Some toddlers thought to have mild autism "outgrow" the diagnosis, but most continue to struggle with language and behavior, new research suggests.
The study is not the first to document cases of autism "recovery." Doctors have known for decades that a small number of young children diagnosed with an autism spectrum disorder (ASD) seem to outgrow it.
But what does that mean for those kids? The findings suggest that the vast majority continue to face challenges and need support, said lead researcher Dr. Lisa Shulman.
Her team found that of the 38 children who "lost" their autism diagnosis, most were found to have other conditions -- including learning disabilities, attention deficit hyperactivity disorder (ADHD) and anxiety disorders.
Why did the picture change for those children?
That's the "million-dollar question," said Shulman, a professor of pediatrics at Albert Einstein College of Medicine/Montefiore Health System in New York City.
One possibility is that the initial diagnosis was wrong. But it's also possible some children responded to early therapy aimed at supporting their development.
Shulman suspects both scenarios are true.
The 569 children in the study were diagnosed before the age of 3. And what looks like an autism in a 2-year-old may start manifesting differently as the child grows, Shulman explained. For example, that 2-year-old may actually have an anxiety disorder, but children that age simply can't express what they're feeling. It only becomes clearer when the child is a little older.
On the other hand, early behavioral therapy can help children with autism build their social and language skills, and ease behavior issues. So young kids who respond may no longer meet the criteria for autism at a certain point.
"I do think there is a group of children who were probably never going to have autism," Shulman said. "And there are some who respond to early intervention."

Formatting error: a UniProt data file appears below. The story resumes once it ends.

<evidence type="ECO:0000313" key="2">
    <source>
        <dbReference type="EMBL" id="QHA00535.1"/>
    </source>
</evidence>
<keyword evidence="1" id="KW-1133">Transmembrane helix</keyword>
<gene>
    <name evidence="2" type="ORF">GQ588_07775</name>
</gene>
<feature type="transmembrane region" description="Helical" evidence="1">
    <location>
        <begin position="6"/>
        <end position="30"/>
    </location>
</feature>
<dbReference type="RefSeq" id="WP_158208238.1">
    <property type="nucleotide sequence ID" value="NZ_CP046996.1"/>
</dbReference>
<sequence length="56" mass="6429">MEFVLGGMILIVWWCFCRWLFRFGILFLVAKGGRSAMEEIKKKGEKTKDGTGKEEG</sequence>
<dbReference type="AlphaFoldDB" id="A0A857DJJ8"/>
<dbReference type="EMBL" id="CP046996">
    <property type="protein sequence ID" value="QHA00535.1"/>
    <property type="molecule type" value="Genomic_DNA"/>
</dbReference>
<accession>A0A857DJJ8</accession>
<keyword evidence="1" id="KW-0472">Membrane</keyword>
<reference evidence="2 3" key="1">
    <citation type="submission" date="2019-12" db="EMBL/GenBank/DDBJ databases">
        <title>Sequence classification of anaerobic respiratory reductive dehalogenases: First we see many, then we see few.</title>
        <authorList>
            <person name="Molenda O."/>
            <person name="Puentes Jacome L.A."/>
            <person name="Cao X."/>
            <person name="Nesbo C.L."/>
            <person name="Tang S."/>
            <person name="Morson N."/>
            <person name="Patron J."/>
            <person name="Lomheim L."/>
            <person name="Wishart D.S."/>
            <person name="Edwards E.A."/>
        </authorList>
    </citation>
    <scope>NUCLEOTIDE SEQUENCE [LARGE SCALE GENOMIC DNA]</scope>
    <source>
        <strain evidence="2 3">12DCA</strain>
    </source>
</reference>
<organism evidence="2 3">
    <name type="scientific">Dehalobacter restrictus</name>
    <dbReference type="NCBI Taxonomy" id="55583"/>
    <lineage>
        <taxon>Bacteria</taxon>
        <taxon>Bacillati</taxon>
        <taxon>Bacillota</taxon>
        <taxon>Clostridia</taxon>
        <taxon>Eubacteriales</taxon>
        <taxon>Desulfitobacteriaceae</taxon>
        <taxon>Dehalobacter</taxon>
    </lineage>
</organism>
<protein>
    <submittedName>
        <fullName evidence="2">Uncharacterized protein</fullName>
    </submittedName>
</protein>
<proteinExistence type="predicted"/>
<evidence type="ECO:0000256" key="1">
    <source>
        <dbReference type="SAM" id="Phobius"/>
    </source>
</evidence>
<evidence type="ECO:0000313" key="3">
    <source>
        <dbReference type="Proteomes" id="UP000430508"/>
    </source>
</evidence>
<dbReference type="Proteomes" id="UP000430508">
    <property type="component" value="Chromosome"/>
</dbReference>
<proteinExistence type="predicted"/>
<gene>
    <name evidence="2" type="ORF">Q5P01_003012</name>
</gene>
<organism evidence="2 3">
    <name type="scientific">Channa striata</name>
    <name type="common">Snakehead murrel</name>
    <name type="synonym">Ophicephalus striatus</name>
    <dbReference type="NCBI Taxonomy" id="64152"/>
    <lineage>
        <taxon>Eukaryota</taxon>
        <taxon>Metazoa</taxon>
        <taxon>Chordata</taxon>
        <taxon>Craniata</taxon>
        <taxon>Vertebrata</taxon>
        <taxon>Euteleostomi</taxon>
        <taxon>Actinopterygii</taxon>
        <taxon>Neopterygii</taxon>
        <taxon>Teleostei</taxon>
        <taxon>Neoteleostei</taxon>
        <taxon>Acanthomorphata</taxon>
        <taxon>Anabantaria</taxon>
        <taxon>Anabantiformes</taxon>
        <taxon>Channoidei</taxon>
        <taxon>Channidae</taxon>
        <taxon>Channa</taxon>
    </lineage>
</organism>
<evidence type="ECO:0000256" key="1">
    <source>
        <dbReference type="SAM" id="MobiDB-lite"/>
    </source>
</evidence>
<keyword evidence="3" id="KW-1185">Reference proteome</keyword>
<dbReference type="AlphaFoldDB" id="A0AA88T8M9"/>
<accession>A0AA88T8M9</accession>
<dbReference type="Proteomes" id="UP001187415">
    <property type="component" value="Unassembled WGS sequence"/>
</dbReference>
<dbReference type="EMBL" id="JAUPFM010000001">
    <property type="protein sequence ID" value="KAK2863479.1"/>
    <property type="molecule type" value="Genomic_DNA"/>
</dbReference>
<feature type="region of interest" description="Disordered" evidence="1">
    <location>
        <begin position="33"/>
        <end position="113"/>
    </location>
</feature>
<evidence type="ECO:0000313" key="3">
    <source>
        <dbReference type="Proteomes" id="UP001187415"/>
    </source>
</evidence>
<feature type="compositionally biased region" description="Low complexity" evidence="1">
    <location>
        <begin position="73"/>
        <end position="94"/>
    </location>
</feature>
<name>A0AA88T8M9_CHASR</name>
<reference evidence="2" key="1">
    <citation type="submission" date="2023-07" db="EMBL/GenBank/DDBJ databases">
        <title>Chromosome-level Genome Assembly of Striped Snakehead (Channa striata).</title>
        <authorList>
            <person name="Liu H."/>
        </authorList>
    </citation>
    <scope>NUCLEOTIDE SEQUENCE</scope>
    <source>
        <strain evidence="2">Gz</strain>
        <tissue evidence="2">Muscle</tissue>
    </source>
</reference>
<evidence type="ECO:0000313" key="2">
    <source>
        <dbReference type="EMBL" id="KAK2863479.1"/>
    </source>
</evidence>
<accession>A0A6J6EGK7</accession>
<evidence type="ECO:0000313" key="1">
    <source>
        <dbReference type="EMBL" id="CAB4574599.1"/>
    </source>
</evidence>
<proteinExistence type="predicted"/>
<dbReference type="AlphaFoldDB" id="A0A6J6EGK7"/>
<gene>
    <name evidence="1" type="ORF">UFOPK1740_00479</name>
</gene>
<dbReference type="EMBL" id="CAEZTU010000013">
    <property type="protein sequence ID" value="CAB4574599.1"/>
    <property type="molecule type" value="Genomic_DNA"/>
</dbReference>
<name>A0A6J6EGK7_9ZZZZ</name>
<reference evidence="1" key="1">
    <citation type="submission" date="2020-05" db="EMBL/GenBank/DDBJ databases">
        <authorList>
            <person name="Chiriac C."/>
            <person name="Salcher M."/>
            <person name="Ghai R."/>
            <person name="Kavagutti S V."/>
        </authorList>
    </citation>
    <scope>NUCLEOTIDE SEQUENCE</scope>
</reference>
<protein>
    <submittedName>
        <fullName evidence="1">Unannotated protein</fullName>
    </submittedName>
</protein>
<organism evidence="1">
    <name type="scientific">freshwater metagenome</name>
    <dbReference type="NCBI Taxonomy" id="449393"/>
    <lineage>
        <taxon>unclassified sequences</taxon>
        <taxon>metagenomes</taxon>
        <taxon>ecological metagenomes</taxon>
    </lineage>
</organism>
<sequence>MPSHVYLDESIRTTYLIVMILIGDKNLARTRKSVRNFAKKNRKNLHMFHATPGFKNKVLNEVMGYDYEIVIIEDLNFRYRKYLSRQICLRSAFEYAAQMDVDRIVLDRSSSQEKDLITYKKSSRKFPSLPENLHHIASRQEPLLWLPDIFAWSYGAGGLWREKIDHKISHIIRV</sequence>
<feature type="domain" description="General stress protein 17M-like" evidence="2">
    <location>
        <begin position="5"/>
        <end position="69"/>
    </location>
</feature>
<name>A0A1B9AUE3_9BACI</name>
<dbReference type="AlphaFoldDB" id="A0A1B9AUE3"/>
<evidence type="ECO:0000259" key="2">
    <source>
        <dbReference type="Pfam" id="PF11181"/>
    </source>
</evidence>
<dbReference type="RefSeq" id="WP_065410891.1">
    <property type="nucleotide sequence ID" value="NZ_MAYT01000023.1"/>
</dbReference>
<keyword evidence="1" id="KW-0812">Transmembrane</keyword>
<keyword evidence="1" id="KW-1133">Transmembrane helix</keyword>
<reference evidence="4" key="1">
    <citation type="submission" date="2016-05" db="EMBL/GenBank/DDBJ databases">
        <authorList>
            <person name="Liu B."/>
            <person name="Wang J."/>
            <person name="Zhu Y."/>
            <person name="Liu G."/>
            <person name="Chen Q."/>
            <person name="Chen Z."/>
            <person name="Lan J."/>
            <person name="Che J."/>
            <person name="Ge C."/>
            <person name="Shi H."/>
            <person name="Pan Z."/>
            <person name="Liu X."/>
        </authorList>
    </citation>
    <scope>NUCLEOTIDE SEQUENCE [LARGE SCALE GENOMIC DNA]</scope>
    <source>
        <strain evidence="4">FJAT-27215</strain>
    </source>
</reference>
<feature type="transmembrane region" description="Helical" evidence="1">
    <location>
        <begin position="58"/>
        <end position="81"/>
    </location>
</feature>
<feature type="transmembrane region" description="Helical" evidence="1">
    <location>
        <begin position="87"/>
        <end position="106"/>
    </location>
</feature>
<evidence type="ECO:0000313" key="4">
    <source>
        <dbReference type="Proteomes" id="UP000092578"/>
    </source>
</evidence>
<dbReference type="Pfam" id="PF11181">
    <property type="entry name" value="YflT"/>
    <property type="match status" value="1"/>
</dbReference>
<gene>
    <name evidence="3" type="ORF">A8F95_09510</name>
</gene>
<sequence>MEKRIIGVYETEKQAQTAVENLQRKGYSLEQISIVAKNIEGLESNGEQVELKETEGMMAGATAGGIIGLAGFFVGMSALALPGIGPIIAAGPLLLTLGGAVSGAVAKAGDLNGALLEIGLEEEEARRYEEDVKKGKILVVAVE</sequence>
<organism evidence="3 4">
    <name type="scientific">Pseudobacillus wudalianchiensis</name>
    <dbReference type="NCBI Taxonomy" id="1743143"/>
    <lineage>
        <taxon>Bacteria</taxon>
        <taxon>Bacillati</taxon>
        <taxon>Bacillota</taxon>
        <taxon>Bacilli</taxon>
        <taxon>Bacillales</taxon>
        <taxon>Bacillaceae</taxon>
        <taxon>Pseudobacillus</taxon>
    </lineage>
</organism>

James Connell is clinical core director of the A.J. Drexel Autism Institute in Philadelphia. He agreed that in toddlers, it can be "difficult to pin down" whether it's autism or something else.
"Global developmental delays, language delays and separation anxiety in 18- to 24-month-old children can look like an ASD," said Connell, who was not involved in the study.
In fact, he said, "I would argue that most, if not all of these kids, did not have an ASD."
But that's not to say that kids mistakenly given an autism label did not benefit from therapy. Connell said that early and intensive services can be very helpful not only for children with an ASD, but for those with developmental delays.
And in fact, Connell said, young children with developmental difficulties may specifically be given an ASD diagnosis so that they qualify for such intensive therapy.
"A diagnosis of autism gets services -- services these children do need," he said. "Doctors know that. Parents know that."
The latest findings, published recently in the Journal of Child Neurology, were based on records for 569 children who were diagnosed with autism at the researchers' center between 2003 and 2013. Four years later, 38 of those kids no longer met the diagnostic criteria.
They all had one thing in common, according to Shulman. They had what initially appeared to be milder symptoms; they were not on the more severe end of the spectrum.
And nearly all saw their diagnoses evolve. A full 68 percent still had language or learning disabilities. Half were diagnosed with "externalizing" behavior disorders -- such as ADHD and oppositional defiant disorder -- while one-quarter had "internalizing" mental health conditions, including anxiety disorders and obsessive compulsive disorder. Two children had more severe mental illnesses involving psychosis.
There were three children, the researchers added, who did not "warrant" any alternative diagnosis.
Those kids, Connell said, probably never had autism. "Most researchers would agree that children are never 'cured' of autism -- it just becomes less apparent," he said.
The U.S. Centers for Disease Control and Prevention has more on diagnosing autism.